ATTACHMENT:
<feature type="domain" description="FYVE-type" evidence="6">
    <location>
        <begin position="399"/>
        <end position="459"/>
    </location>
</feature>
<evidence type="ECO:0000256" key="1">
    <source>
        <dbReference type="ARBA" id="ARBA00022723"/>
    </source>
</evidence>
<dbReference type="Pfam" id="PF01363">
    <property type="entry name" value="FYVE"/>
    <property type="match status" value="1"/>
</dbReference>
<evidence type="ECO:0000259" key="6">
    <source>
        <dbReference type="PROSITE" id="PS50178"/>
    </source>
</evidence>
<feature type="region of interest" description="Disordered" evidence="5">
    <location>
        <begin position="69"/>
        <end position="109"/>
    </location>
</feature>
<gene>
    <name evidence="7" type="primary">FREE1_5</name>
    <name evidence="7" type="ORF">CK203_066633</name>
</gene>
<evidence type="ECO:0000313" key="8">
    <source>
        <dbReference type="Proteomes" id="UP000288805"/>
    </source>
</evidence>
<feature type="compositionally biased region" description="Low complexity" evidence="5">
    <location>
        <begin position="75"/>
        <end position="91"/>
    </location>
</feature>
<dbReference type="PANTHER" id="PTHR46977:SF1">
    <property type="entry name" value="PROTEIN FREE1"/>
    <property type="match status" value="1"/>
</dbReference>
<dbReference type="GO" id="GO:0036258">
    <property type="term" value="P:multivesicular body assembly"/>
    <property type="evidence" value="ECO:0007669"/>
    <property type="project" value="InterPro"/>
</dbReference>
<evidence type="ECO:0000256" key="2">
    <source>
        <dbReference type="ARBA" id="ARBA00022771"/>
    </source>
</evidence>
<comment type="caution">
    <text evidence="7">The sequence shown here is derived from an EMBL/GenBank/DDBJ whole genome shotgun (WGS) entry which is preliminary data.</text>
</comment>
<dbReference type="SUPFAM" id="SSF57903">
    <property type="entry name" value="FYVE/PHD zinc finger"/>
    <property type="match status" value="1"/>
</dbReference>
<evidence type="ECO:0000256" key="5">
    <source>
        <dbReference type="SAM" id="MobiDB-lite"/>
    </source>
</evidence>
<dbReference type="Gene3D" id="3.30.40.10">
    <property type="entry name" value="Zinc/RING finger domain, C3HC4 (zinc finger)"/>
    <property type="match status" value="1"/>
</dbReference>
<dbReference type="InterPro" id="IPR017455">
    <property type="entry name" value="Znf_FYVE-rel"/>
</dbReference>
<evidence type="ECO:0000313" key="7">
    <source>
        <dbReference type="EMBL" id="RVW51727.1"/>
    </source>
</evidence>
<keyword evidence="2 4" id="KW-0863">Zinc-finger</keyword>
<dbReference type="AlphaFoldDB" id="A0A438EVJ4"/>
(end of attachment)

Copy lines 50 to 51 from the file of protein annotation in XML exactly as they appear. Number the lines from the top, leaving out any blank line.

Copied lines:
</dbReference>
<evidence type="ECO:0000256" key="2">